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ABSTRACT: Introduction The prevalence of the attention deficit hyperactivity disorder (ADHD) in childhood is 3% to 5%; apparently, its expression during adolescence is not lower. Around 65% of the children diagnosed with ADHD continue meeting criteria for the diagnosis through adolescence and the rest appear to maintain some symptoms that cause dysfunction in at least two areas of their life. Many factors may play a role in adolescents who met ADHD criteria in the past and continue to manifest dysfunction, although they do not meet diagnostic criteria. At this age group, one factor may be the decrease in sensibility in different diagnostic approaches. When the diagnosis of ADHD is established during childhood, the task of the mental health professional is to continue with the treatment as much as it is needed. However, some adolescents who attend first time evaluation do not have a previous diagnosis and ADHD symptoms may be subtler during puberty. In sharp contrast with ADHD diagnosed during childhood, when it is diagnosed in adolescence, often times it presents itself with more complications due to the deterioration it generates in the individual's psychosocial development, especially when it has not been adequately treated in the past. In Latin America, studies have been carried out that include adolescent population with ADHD, albeit most of them include children. In Brazil, for example, a study including 1013 students 12 -14 years old was carried out, it showed that the prevalence of ADHD was around 6%, and that it came about with a high comorbidity with behavioral disruptive disorders (48%). In this study, youths with ADHD showed a higher probability of having lower academic performance, (e.g. history of more repetitions of school grade, suspensions and expulsions of schools), in comparison with the group without ADHD. With regards to gender, a meta-analysis including 25 studies between 1996-2006 reported a prevalence of mental illness in adolescent population (n=14,639). The estimated prevalence of ADHD among women was reported to be higher than in men (18% vs. 12%), contrary to what was been reported in childhood. Another complication of ADHD among adolescent population is that there is a higher risk of suffering comorbid psychiatric disorders with ADHD, such as oppositional defiant disorder, conduct disorder, affective disorders, and substances use disorders, which increase the dysfunction and complicate the treatment. It has been reported that adolescents with ADHD and comorbid internalizing disorders (e.g. depression, anxiety) have better compliance and treatment outcomes than those with externalizing disorders. Adolescents with ADHD have a quality of life similar to adolescent patients with a chronic physical illnesses. Hence, it is extremely important to recognize and to give an appropriate treatment that diminishes the impact this disorder has on overall function. With this clinical picture in mind, ADHD has become a problem of public health in Latin American countries, thus the inclusion of medical doctors of first and second level of attention, with regards to education, diagnosis and treatment of this disorder and its possible complications, is of the utmost importance. The practice guidelines for the treatment of mental health problems in children and adolescents integrate the pharmacological treatment with psychosocial (such as psychotherapy, parent management training including psicoeducation). The multicentric randomized studies carried out in the United States have identified specific advantages for the multimodal treatment compared to the medication alone, including improvement not only in symptoms but in family functioning as well. At the moment, there is more evidence showing that the psychopharmacological treatments for adolescents with ADHD, the stimulants mainly and also atomoxetine, are effective and efficient, making them the first line of intervention. Even though pharmacological treatment is the pillar for the treatment of this disorder, the addition of psychosocial interventions at all stages in life, directed to the parents, teachers and the affected individual, is strongly recommended given the need for a multimodal treatment of ADHD and to better assist the way the patient's environment shapesSalud Mental 01/2009; · 0.42 Impact Factor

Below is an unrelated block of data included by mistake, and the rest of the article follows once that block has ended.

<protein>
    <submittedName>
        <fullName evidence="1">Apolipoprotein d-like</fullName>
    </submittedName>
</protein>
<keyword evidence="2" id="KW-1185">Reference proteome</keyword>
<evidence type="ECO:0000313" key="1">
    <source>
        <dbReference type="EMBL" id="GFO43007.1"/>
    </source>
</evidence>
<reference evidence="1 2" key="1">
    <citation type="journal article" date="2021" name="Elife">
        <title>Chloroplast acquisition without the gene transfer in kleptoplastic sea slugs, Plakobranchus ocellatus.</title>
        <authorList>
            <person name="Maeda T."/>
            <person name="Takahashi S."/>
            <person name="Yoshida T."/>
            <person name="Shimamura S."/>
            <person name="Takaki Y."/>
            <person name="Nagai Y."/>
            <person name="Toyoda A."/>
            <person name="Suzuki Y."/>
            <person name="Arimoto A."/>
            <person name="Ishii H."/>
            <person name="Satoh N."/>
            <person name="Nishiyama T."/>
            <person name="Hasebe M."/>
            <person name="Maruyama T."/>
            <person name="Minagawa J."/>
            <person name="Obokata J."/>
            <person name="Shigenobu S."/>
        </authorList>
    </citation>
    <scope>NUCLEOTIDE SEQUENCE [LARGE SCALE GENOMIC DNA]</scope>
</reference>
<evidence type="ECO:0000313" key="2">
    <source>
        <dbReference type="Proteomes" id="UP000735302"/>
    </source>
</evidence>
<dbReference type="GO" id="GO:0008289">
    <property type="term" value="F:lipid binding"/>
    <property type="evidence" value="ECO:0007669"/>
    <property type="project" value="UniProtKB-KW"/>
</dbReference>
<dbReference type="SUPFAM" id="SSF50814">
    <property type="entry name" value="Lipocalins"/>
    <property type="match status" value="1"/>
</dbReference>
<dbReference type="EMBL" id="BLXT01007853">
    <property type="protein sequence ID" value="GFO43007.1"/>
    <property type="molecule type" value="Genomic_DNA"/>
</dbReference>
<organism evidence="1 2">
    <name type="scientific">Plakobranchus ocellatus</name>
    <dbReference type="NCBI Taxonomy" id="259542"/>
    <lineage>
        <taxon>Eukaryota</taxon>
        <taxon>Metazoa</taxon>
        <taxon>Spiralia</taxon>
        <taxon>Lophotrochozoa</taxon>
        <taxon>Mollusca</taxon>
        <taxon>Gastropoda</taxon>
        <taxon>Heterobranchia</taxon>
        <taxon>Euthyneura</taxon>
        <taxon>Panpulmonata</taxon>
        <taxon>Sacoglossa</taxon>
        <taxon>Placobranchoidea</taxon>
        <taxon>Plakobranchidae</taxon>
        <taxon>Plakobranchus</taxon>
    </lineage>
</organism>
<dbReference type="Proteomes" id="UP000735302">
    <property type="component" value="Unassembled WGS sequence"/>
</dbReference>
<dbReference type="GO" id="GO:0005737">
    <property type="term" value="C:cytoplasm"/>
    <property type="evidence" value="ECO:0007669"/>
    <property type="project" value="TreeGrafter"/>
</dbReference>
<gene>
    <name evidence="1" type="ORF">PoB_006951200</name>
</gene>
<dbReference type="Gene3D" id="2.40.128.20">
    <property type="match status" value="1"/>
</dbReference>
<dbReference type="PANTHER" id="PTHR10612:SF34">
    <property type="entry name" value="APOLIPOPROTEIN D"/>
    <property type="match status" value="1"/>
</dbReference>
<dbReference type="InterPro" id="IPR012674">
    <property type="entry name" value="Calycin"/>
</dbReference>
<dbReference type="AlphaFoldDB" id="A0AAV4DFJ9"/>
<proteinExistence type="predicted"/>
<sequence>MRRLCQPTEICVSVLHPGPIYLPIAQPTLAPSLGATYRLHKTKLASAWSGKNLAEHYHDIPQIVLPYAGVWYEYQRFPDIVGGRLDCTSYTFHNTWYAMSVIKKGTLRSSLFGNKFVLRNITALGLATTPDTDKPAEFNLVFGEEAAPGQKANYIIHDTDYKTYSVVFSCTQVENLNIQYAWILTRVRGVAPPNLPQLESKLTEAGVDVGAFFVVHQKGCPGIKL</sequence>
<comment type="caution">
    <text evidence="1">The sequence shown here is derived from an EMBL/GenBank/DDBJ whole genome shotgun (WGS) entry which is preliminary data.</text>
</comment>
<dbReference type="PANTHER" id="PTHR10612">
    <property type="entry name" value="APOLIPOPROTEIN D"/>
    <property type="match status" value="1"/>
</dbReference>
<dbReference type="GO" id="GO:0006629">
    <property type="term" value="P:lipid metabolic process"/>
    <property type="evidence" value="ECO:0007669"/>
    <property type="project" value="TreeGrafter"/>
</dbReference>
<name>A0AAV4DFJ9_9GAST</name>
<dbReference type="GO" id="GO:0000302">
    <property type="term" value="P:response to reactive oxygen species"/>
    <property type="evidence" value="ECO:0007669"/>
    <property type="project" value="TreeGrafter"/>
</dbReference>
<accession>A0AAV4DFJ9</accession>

- International Journal of Mental Health and Addiction 10/2014; · 0.95 Impact Factor
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ABSTRACT: Major Depressive Disorder (MDD) in children and adolescents is a common and impairing condition that is both recurrent and persistent into adulthood. In this article, a review of the literature regarding multimodal treatment is presented. The literature review process for this article included «adolescents», «children», «depression», «treatment», «antidepressants» and «psychotherapy» as key words. The initial Medline search covered a 10 year period dating back to 2001. Double blind randomized and meta-analysis studies were considered as gold standard to be included in the revision, but also experts' consensus were incorporated. Regarding pharmacological treatment, tricyclic-antidepressants did not show better efficacy against placebo in double blind controlled studies; selective serotonin reuptake inhibitors showed better efficacy against placebo in controlled studies, specifically fluoxetine and escitalopram, both approved to be used in pediatric population with MDD. Noradrenalin and serotonin reuptake inhibitors like venlafaxine or mirtazapine had not shown superior response than placebo. Comorbidity needs to be taken into account in the decisions of the pharmacological treatment; attention deficit hyperactivity disorder is the most frequent associated disorder and requires to add specific drug treatment like stimulants; if psychotic symptoms are present, atypical antipsychotics should be added. Regarding psychosocial treatment, psychoeducation is the first step in this treatment approach. Psychotherapy aims include decreasing symptoms severity by improving self esteem, increasing frustration tolerance and autonomy, as well as the ability to enjoy daily life activities, and establishing good relations with peers. Interpersonal and cognitive behavioral therapies are good options as psychotherapy for this age group. It is important to monitor patients to prevent relapses and complications of depression and suicidal behavior.Salud Mental 10/2011; 34(5):403-407. · 0.42 Impact Factor